The National Association of Real Estate Editors just held their annual conference and one of the experts was Lawrence Yun, the chief economist of the National Association of Realtors.
Admittedly he has always seen the real estate world through different lenses than I so I am often thrown for a loop when I come across some of the rationale for the current state of the housing market.
A local media outlet recapped his NAREE speech but since I didn’t attend and there is no transcript, I’ll go with the following paraphrasing:
Mortgage rates reached record lows in 2012 and 2013 of around 3.3 percent for 30-year home loans. Homeowners don’t want to let go of those once-in-a-lifetime bargain mortgages, says Lawrence Yun, chief economist for the National Association of Realtors. So homeowners avoid putting their homes on the market in order to keep those low mortgage rates and that has resulted in super low inventories of home for sale.
Although rates are still low (less than 5 percent) many people are opting to rent out their houses so they can hang onto great mortgages, Yun says.
Here’s another way to look at what he says is happening:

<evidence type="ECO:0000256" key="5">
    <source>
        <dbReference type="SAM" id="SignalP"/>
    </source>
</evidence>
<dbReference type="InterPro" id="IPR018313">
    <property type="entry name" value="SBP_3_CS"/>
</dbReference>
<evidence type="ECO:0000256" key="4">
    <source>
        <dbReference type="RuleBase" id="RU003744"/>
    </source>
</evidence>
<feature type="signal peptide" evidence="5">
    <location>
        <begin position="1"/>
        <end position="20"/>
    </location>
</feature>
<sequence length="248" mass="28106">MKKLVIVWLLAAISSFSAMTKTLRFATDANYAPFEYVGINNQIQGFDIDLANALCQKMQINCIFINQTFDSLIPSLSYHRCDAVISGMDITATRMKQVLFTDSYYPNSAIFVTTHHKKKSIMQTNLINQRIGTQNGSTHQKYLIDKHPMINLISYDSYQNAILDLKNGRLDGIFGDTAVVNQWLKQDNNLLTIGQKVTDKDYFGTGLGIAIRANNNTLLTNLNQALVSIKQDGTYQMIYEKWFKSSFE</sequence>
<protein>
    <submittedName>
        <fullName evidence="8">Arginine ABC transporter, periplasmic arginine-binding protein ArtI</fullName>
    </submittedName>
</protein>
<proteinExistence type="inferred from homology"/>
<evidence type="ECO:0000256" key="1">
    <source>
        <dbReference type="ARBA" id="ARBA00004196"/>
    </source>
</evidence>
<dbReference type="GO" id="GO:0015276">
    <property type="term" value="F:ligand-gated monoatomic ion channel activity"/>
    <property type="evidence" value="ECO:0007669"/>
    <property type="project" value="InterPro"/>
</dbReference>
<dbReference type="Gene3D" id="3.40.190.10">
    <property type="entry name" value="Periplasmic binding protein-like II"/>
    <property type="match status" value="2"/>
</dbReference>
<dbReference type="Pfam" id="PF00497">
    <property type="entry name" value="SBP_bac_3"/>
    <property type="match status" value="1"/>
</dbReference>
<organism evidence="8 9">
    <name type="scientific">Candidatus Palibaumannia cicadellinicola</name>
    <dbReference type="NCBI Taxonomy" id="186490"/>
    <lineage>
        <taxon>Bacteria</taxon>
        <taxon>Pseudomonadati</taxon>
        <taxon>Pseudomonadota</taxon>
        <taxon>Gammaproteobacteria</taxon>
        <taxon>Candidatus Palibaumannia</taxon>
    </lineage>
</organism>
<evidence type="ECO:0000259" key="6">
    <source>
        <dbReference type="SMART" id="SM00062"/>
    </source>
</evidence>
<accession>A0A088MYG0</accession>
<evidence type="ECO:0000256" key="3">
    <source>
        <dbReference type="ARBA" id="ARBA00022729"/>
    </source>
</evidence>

Yun – Home sales are not rising (year-over-year) because mortgage rates are so low that would-be sellers won’t sell. They simply love their low mortgage rate more than moving.
My view – Home sales are not rising (year-over-year) because of a combination of rapidly rising home prices that reduces affordability and historically tight mortgage lending standards that resulted record low inventory. Tight credit keeps the roughly 40% of home owners with low or negative equity from selling because they don’t qualify for the next mortgage. Hence, sales fall.
There is clearly way too much emphasis on mortgage rates in our housing economy.
Tags: EHS, Existing Home Sales, Lawrence Yun, mortgage interest rates, NAR, NAREE, National Association of Realtors